2. A tool for proving reputation? Against this (uncertain) background, the most compelling question from a trade mark prospective is assessing the extent to which inclusion of a mark in the Register can be used for inferring reputation. This is because, as the Italian legislature clarifies in the Decree’s preparatory works, European and national legal systems do not recognise this regime, but rather provide greater protection for trade marks with a "reputation". It therefore seems that the legislature's intention is to acknowledge trade marks entered in the Register, by granting the strong protection of renowned trade marks. Indeed, a further confirmation in this sense comes from the decision of 5 May 2021 in case no. 40324 where registration of “FELCE AZZURRA” as an Historical Trade Mark was regarded by the Milan Court of First Instance as a key circumstance for the assessment of reputation. This said, both the EUIPO Guidelines and Article 97 EUTMR fail to include this or other comparable tools among the means for proving reputation of a mark. Likewise, the EUIPO does not refer to such institute in its decisions. Thus, absent guidance at the EU level, it is not clear whether the inclusion of a mark in the Register should be taken into account to assess reputation and, if so, what the probative value of such evidence should be.

Historical Kat
Other experiences and final considerations

In this respect, the experience of other EU countries, where comparable tools for proving reputation not regulated under Article 97 EUTM were introduced, might provide some useful indications regarding the qualification and impact of the Italian regime. For instance, in Finland, a specific “List of trade marks with a reputation” (the “List”) was established in 2007. More in detail, as it can be read on the Finnish Patent and Registration Office’ website, the List features those marks that “have become very well known in their target group, whose scope of protection is broader than usual”. Interestingly “even marks that are not included in the Trademark Database can be admitted to the List” and, for this reason, consultation of the List is recommended when conducting distinctiveness searches. Yet, also in this case and at the expense of legal certainty, nothing is provided by the Guidelines on the probative value of such instrument.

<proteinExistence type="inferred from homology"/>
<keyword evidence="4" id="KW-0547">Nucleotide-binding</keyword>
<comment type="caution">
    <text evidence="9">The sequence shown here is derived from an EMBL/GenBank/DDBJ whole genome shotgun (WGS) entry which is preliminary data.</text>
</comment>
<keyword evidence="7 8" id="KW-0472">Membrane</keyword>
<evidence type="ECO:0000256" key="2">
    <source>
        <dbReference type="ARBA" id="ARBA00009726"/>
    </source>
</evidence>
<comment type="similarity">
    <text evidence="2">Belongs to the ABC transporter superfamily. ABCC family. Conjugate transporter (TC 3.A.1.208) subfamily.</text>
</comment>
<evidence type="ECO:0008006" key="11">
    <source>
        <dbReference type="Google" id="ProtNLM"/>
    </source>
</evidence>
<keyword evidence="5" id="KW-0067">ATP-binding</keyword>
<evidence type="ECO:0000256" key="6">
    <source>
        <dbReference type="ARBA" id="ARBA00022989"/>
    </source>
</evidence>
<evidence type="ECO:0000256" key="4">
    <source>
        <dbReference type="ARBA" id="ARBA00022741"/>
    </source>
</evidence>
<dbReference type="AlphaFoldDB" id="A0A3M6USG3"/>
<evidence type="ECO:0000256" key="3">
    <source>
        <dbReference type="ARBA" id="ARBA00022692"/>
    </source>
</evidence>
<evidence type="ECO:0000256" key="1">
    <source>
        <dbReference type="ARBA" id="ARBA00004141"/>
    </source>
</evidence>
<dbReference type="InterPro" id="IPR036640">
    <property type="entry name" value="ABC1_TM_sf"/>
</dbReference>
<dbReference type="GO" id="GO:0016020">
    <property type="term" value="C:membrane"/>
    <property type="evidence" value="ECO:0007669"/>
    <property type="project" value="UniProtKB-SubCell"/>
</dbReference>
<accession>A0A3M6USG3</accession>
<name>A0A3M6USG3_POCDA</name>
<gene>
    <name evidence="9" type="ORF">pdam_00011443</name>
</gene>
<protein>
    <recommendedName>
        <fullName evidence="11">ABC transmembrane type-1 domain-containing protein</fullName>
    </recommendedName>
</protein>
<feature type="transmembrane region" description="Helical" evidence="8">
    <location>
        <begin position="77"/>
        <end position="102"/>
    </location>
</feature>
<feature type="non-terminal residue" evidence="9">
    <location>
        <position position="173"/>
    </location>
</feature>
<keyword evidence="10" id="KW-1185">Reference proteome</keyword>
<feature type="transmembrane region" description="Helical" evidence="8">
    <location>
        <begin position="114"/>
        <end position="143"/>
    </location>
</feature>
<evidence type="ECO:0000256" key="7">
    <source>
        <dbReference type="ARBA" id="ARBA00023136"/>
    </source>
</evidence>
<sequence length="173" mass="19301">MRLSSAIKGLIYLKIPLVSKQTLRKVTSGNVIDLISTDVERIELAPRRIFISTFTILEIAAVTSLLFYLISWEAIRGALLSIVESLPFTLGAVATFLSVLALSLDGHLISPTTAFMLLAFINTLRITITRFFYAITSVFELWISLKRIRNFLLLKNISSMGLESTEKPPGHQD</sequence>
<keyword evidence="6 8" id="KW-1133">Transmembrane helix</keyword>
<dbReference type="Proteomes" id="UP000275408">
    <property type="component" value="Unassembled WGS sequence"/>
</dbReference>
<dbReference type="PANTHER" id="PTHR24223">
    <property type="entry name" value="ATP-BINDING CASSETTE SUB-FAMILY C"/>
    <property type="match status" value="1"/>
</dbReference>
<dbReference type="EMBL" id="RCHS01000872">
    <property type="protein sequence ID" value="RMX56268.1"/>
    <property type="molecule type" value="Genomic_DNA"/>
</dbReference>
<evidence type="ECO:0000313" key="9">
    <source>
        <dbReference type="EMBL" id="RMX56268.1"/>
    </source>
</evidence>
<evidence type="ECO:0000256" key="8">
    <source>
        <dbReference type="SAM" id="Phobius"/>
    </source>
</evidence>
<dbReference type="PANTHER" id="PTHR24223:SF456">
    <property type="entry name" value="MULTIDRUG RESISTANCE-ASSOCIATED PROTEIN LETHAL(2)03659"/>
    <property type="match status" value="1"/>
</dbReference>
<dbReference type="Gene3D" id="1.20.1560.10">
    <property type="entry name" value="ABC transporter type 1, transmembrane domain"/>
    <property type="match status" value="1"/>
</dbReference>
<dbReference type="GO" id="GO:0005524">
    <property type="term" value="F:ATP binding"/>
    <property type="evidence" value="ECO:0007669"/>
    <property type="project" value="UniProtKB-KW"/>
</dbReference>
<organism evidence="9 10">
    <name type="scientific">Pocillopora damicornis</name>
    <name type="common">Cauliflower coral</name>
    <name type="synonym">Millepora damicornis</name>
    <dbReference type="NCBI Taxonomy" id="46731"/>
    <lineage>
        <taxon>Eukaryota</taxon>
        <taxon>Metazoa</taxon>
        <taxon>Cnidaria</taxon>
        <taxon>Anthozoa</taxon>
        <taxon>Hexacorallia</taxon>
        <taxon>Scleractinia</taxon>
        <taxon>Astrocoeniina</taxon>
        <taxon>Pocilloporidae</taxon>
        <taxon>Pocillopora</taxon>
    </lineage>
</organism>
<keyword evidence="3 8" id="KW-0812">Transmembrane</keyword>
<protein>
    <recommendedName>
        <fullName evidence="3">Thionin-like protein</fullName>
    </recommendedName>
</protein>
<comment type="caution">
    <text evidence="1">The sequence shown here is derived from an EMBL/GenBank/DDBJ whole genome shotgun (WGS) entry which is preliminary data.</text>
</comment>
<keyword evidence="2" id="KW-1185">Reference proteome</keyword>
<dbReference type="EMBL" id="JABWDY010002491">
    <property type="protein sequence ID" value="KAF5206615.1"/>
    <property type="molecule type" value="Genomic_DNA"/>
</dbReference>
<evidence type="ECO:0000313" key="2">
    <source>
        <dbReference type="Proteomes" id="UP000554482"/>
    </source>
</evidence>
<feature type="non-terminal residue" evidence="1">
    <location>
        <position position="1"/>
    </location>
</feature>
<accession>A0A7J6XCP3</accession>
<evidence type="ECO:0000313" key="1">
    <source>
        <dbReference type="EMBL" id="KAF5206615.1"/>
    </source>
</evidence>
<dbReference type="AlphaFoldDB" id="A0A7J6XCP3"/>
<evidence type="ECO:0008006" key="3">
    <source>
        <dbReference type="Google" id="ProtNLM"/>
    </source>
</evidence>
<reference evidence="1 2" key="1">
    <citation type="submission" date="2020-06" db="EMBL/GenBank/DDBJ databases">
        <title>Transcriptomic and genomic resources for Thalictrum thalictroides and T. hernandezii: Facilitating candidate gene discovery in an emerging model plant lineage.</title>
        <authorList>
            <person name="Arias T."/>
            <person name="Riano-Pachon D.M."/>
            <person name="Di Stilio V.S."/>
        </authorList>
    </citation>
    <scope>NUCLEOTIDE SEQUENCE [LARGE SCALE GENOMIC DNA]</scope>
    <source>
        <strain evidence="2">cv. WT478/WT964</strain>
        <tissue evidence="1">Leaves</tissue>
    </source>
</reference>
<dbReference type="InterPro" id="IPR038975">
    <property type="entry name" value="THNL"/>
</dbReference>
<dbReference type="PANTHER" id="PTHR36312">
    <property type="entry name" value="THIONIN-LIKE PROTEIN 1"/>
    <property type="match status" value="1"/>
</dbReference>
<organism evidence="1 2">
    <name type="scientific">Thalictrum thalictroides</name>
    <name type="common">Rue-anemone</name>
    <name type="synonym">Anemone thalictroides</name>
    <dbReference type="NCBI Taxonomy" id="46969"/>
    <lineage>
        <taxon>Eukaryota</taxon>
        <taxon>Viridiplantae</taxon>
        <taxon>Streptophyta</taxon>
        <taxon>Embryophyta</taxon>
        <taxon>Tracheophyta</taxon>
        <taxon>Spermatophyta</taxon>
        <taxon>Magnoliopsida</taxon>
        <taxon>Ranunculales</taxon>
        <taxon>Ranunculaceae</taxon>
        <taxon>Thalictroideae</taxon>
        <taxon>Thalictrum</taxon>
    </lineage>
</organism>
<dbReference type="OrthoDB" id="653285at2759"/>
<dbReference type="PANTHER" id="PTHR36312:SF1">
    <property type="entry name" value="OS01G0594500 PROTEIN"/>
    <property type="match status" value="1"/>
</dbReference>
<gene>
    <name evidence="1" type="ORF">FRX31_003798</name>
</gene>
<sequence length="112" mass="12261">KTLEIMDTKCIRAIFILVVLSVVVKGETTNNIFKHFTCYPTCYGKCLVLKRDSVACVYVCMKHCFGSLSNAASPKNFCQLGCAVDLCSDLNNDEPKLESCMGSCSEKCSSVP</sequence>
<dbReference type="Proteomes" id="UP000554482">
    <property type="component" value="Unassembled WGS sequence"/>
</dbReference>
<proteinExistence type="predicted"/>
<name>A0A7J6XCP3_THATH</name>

Going back to Italian Historical Trade Marks, many issues arise when it comes to their actual implementation. For example, is mere inclusion of a mark in the Register sufficient for proving reputation? And, if so, what is the relevant timeframe to be taken into account? Indeed, it is possible - or even likely - that a mark, although historical (and possibly because of this), might then loose its reputation before the relevant public. Also, lacking a clear interpretation of the notions of “enterprise of excellence” and “historical link with the territory” - the risk exists that a sign is regarded as “historical” exclusively because of a formal criterion (i.e. the 50 years-time requirement): is this acceptable from a reputation perspective? Moreover, the need for a link with the territory might be a dangerous one, working as a a contrario presumption and making it more difficult - rather than easier - to prove extended reputation of a mark across the EU.

To conclude, it is still hard to predict what the effects of Historical Trade Marks will be and to what extent enterprises will actually benefit from them. Indeed, the Alitalia case demonstrates that the same notion of “historical marks” is a tricky one as it might be used improperly by the press and (more importantly) by national trade mark offices and courts. Thus, in this context, a better regulation of this and other comparable technical tools at the EU level might have the beneficial effect of clarifying their scope and effects, while making it less burdensome for trade mark owners to prove reputation of their signs.
[Guest post] The subtle line between “historical” and “reputed” marks – a bird’s-eye view [Guest post]  The subtle line between “historical” and “reputed” marks – a bird’s-eye view   Reviewed by Eleonora Rosati on Saturday, November 06, 2021 Rating: 5